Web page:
It took more than 10 months for a taxi driver to receive an apology from a police officer who subjected him to a tirade of racial abuse, the driver says.
Jeanette May McNee, 44, escaped a conviction at the Queenstown District Court yesterday, after earlier being found guilty of using offensive language against Malaysian-born Ganesh Paramanathan.
The incident, which was sparked by an argument over the taxi fare, happened in November last year.
Mr Paramanathan told RadioLive today he received a letter from McNee's lawyer, which was signed by her, last week.
"It said she apologises for what has happened and ... she had no recollection of what happened that night due to the mixture of alcohol and tramadol that she had consumed."
It took "easily 10 months plus" to receive the letter, he said.
He hoped the apology was genuine.
After the abuse it was hard for Mr Paramanathan to cope because he was still working the night shift.
It was especially difficult when he picked up groups of intoxicated people, "which made me think I could end up in a situation like what happened with [McNee]", Mr Paramanathan said.
McNee was on leave from the force without pay while an employment inquiry was underway.
Southern District Commander Superintendent Andrew Coster told RadioLive the employment process would now be followed and worked through until an "appropriate conclusion".
"The behaviour that was described in evidence in the court case certainly did not align with our values or with our code of conduct.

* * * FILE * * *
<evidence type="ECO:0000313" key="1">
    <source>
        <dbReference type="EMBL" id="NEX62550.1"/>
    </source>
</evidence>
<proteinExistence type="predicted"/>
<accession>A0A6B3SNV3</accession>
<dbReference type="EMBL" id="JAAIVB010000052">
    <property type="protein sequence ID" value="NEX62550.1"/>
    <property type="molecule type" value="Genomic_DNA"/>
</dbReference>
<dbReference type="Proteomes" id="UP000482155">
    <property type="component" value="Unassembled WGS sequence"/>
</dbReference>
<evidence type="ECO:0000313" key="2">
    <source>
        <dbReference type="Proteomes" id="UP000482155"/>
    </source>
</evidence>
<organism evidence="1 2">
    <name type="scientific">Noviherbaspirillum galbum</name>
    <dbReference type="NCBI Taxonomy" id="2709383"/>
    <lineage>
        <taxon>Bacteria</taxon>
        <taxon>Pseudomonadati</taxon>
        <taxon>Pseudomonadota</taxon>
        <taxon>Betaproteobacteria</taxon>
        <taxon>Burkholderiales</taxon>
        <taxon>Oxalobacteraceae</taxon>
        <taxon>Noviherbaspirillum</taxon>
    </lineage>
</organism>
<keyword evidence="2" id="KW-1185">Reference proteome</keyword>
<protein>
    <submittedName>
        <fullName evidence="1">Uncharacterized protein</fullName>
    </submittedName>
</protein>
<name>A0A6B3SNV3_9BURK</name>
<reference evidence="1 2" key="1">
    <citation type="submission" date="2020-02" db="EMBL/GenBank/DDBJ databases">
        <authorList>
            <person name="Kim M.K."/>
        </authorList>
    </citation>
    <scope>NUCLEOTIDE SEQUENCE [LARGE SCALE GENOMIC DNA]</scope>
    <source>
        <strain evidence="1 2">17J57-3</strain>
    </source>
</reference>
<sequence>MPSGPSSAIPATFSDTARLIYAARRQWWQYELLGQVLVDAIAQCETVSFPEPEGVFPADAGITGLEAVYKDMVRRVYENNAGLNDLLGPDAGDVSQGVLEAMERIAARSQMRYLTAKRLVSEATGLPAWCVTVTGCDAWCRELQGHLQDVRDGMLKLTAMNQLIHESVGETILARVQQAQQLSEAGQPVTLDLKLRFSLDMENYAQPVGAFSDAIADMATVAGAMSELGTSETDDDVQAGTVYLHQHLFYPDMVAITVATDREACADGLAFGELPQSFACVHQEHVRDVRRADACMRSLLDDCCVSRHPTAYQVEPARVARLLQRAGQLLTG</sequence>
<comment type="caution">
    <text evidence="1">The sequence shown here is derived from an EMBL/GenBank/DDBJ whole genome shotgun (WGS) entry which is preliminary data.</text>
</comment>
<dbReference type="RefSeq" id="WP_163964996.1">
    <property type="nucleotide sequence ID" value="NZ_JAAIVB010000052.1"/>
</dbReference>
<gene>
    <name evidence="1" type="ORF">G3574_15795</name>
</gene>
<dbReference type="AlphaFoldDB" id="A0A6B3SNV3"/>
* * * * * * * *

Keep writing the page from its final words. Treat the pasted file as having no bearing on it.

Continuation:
"It's certainly appropriate from our perspective that we hold to account those who don't meet the standards of behaviour that are expected of them by the community."
Yesterday, Mr Paramanathan's boss, Kiwi Taxis managing director Grant Scannell said he was disappointed McNee was discharged without conviction.
"From our point of view it's making sure that people don't think they can come to town and assault my taxi drivers and get away with it."
During sentencing, McNee was ordered to pay emotional reparation of $300 to the victim, a further $155 for loss of wages while the victim gave evidence in an earlier court hearing, and $388.13 to Queenstown Taxis for the costs of extracting video evidence.
She was found to have told Mr Paramanathan to "F*** to India. You come here and get all the Kiwi jobs; eat your f****** curry and f*** off to India. This is a Kiwi job."